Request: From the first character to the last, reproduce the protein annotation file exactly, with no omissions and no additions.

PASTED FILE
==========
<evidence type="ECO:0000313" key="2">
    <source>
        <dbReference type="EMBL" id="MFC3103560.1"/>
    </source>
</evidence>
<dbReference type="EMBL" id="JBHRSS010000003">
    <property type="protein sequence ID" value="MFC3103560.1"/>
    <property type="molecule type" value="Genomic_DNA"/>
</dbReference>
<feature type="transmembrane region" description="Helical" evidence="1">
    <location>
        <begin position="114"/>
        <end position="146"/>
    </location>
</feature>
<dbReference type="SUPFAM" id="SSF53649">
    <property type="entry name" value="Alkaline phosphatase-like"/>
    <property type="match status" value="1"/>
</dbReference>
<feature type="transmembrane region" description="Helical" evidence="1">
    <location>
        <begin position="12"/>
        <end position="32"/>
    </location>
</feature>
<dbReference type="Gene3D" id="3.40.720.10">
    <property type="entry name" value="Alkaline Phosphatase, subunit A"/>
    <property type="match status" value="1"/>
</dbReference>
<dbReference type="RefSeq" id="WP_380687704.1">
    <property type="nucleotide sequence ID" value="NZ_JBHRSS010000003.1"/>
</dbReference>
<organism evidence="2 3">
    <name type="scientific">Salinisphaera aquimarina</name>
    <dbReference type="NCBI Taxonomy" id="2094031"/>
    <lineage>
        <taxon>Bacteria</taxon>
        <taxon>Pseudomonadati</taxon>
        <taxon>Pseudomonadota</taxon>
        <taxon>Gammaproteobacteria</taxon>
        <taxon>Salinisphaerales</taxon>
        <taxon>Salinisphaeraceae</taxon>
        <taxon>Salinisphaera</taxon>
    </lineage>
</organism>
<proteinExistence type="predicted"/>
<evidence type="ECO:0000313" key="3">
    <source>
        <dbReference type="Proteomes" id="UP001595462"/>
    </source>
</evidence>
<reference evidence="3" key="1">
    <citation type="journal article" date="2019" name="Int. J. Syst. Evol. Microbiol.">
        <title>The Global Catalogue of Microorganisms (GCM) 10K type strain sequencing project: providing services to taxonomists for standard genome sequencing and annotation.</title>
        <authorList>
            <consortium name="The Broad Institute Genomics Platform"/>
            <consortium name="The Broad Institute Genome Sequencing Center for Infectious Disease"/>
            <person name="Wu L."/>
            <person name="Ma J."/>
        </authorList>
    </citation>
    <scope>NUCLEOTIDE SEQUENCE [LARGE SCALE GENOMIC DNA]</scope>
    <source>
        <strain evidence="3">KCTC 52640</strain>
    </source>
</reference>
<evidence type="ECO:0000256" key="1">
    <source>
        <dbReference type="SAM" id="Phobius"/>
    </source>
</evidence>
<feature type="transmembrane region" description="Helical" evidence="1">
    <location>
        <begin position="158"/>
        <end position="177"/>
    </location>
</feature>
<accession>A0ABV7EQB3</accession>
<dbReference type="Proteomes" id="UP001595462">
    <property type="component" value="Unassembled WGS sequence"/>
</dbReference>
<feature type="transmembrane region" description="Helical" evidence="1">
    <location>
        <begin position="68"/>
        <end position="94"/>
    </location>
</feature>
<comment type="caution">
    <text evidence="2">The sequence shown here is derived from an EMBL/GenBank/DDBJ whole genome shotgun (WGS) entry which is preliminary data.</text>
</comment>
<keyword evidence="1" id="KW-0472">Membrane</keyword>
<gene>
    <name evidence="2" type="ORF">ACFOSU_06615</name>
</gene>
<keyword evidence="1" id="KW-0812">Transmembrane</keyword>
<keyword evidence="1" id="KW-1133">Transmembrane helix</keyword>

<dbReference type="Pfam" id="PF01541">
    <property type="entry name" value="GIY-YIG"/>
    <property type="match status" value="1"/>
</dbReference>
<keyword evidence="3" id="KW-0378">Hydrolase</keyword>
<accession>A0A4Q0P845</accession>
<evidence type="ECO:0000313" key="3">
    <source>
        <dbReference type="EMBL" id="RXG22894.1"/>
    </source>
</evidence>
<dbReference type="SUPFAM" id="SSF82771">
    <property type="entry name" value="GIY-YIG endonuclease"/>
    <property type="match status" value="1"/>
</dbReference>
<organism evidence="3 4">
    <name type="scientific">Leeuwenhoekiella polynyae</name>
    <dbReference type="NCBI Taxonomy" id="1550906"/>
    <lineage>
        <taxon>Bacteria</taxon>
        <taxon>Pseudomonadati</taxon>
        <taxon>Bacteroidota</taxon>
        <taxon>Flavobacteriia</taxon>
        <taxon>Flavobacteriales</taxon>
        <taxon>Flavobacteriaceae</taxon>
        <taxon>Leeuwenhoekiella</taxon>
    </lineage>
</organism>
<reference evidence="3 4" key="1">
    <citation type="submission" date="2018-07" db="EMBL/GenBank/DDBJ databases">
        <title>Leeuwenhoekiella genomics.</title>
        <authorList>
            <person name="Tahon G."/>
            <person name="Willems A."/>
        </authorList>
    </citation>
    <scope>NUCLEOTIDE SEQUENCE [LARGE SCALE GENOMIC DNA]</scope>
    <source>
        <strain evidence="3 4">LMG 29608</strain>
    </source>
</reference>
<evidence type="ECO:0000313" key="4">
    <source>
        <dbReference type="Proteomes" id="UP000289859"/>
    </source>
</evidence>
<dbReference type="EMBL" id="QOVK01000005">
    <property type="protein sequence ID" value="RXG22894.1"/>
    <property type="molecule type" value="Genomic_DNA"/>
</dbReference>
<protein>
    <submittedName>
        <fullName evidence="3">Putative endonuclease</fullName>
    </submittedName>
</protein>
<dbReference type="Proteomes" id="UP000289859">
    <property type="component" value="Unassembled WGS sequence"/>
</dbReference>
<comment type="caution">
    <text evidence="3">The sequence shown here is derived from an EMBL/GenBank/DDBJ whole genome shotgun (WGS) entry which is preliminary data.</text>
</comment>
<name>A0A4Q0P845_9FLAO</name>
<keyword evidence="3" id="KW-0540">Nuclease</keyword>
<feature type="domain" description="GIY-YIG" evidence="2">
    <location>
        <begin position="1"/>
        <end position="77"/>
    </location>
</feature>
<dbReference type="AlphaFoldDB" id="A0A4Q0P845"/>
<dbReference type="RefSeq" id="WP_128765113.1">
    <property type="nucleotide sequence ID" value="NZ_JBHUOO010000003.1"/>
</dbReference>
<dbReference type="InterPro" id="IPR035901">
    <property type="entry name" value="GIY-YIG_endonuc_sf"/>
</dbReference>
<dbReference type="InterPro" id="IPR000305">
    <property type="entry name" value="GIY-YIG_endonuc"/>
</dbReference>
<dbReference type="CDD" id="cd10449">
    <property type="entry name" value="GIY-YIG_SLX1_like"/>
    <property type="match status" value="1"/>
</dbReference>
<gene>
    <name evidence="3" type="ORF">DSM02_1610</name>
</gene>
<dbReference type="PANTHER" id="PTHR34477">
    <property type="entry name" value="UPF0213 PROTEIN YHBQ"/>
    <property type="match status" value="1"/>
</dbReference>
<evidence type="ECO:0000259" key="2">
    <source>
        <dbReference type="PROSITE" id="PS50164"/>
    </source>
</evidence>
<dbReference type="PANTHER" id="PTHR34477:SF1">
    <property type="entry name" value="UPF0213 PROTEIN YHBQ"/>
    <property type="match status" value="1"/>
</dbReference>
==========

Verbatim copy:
<evidence type="ECO:0000313" key="2">
    <source>
        <dbReference type="EMBL" id="MFC3103560.1"/>
    </source>
</evidence>
<dbReference type="EMBL" id="JBHRSS010000003">
    <property type="protein sequence ID" value="MFC3103560.1"/>
    <property type="molecule type" value="Genomic_DNA"/>
</dbReference>
<feature type="transmembrane region" description="Helical" evidence="1">
    <location>
        <begin position="114"/>
        <end position="146"/>
    </location>
</feature>
<dbReference type="SUPFAM" id="SSF53649">
    <property type="entry name" value="Alkaline phosphatase-like"/>
    <property type="match status" value="1"/>
</dbReference>
<feature type="transmembrane region" description="Helical" evidence="1">
    <location>
        <begin position="12"/>
        <end position="32"/>
    </location>
</feature>
<dbReference type="Gene3D" id="3.40.720.10">
    <property type="entry name" value="Alkaline Phosphatase, subunit A"/>
    <property type="match status" value="1"/>
</dbReference>
<dbReference type="RefSeq" id="WP_380687704.1">
    <property type="nucleotide sequence ID" value="NZ_JBHRSS010000003.1"/>
</dbReference>
<organism evidence="2 3">
    <name type="scientific">Salinisphaera aquimarina</name>
    <dbReference type="NCBI Taxonomy" id="2094031"/>
    <lineage>
        <taxon>Bacteria</taxon>
        <taxon>Pseudomonadati</taxon>
        <taxon>Pseudomonadota</taxon>
        <taxon>Gammaproteobacteria</taxon>
        <taxon>Salinisphaerales</taxon>
        <taxon>Salinisphaeraceae</taxon>
        <taxon>Salinisphaera</taxon>
    </lineage>
</organism>
<proteinExistence type="predicted"/>
<evidence type="ECO:0000313" key="3">
    <source>
        <dbReference type="Proteomes" id="UP001595462"/>
    </source>
</evidence>
<reference evidence="3" key="1">
    <citation type="journal article" date="2019" name="Int. J. Syst. Evol. Microbiol.">
        <title>The Global Catalogue of Microorganisms (GCM) 10K type strain sequencing project: providing services to taxonomists for standard genome sequencing and annotation.</title>
        <authorList>
            <consortium name="The Broad Institute Genomics Platform"/>
            <consortium name="The Broad Institute Genome Sequencing Center for Infectious Disease"/>
            <person name="Wu L."/>
            <person name="Ma J."/>
        </authorList>
    </citation>
    <scope>NUCLEOTIDE SEQUENCE [LARGE SCALE GENOMIC DNA]</scope>
    <source>
        <strain evidence="3">KCTC 52640</strain>
    </source>
</reference>
<evidence type="ECO:0000256" key="1">
    <source>
        <dbReference type="SAM" id="Phobius"/>
    </source>
</evidence>
<feature type="transmembrane region" description="Helical" evidence="1">
    <location>
        <begin position="158"/>
        <end position="177"/>
    </location>
</feature>
<accession>A0ABV7EQB3</accession>
<dbReference type="Proteomes" id="UP001595462">
    <property type="component" value="Unassembled WGS sequence"/>
</dbReference>
<feature type="transmembrane region" description="Helical" evidence="1">
    <location>
        <begin position="68"/>
        <end position="94"/>
    </location>
</feature>
<comment type="caution">
    <text evidence="2">The sequence shown here is derived from an EMBL/GenBank/DDBJ whole genome shotgun (WGS) entry which is preliminary data.</text>
</comment>
<keyword evidence="1" id="KW-0472">Membrane</keyword>
<gene>
    <name evidence="2" type="ORF">ACFOSU_06615</name>
</gene>
<keyword evidence="1" id="KW-0812">Transmembrane</keyword>
<keyword evidence="1" id="KW-1133">Transmembrane helix</keyword>

<dbReference type="Pfam" id="PF01541">
    <property type="entry name" value="GIY-YIG"/>
    <property type="match status" value="1"/>
</dbReference>
<keyword evidence="3" id="KW-0378">Hydrolase</keyword>
<accession>A0A4Q0P845</accession>
<evidence type="ECO:0000313" key="3">
    <source>
        <dbReference type="EMBL" id="RXG22894.1"/>
    </source>
</evidence>
<dbReference type="SUPFAM" id="SSF82771">
    <property type="entry name" value="GIY-YIG endonuclease"/>
    <property type="match status" value="1"/>
</dbReference>
<organism evidence="3 4">
    <name type="scientific">Leeuwenhoekiella polynyae</name>
    <dbReference type="NCBI Taxonomy" id="1550906"/>
    <lineage>
        <taxon>Bacteria</taxon>
        <taxon>Pseudomonadati</taxon>
        <taxon>Bacteroidota</taxon>
        <taxon>Flavobacteriia</taxon>
        <taxon>Flavobacteriales</taxon>
        <taxon>Flavobacteriaceae</taxon>
        <taxon>Leeuwenhoekiella</taxon>
    </lineage>
</organism>
<reference evidence="3 4" key="1">
    <citation type="submission" date="2018-07" db="EMBL/GenBank/DDBJ databases">
        <title>Leeuwenhoekiella genomics.</title>
        <authorList>
            <person name="Tahon G."/>
            <person name="Willems A."/>
        </authorList>
    </citation>
    <scope>NUCLEOTIDE SEQUENCE [LARGE SCALE GENOMIC DNA]</scope>
    <source>
        <strain evidence="3 4">LMG 29608</strain>
    </source>
</reference>
<evidence type="ECO:0000313" key="4">
    <source>
        <dbReference type="Proteomes" id="UP000289859"/>
    </source>
</evidence>
<dbReference type="EMBL" id="QOVK01000005">
    <property type="protein sequence ID" value="RXG22894.1"/>
    <property type="molecule type" value="Genomic_DNA"/>
</dbReference>
<protein>
    <submittedName>
        <fullName evidence="3">Putative endonuclease</fullName>
    </submittedName>
</protein>
<dbReference type="Proteomes" id="UP000289859">
    <property type="component" value="Unassembled WGS sequence"/>
</dbReference>
<comment type="caution">
    <text evidence="3">The sequence shown here is derived from an EMBL/GenBank/DDBJ whole genome shotgun (WGS) entry which is preliminary data.</text>
</comment>
<name>A0A4Q0P845_9FLAO</name>
<keyword evidence="3" id="KW-0540">Nuclease</keyword>
<feature type="domain" description="GIY-YIG" evidence="2">
    <location>
        <begin position="1"/>
        <end position="77"/>
    </location>
</feature>
<dbReference type="AlphaFoldDB" id="A0A4Q0P845"/>
<dbReference type="RefSeq" id="WP_128765113.1">
    <property type="nucleotide sequence ID" value="NZ_JBHUOO010000003.1"/>
</dbReference>
<dbReference type="InterPro" id="IPR035901">
    <property type="entry name" value="GIY-YIG_endonuc_sf"/>
</dbReference>
<dbReference type="InterPro" id="IPR000305">
    <property type="entry name" value="GIY-YIG_endonuc"/>
</dbReference>
<dbReference type="CDD" id="cd10449">
    <property type="entry name" value="GIY-YIG_SLX1_like"/>
    <property type="match status" value="1"/>
</dbReference>
<gene>
    <name evidence="3" type="ORF">DSM02_1610</name>
</gene>
<dbReference type="PANTHER" id="PTHR34477">
    <property type="entry name" value="UPF0213 PROTEIN YHBQ"/>
    <property type="match status" value="1"/>
</dbReference>
<evidence type="ECO:0000259" key="2">
    <source>
        <dbReference type="PROSITE" id="PS50164"/>
    </source>
</evidence>
<dbReference type="PANTHER" id="PTHR34477:SF1">
    <property type="entry name" value="UPF0213 PROTEIN YHBQ"/>
    <property type="match status" value="1"/>
</dbReference>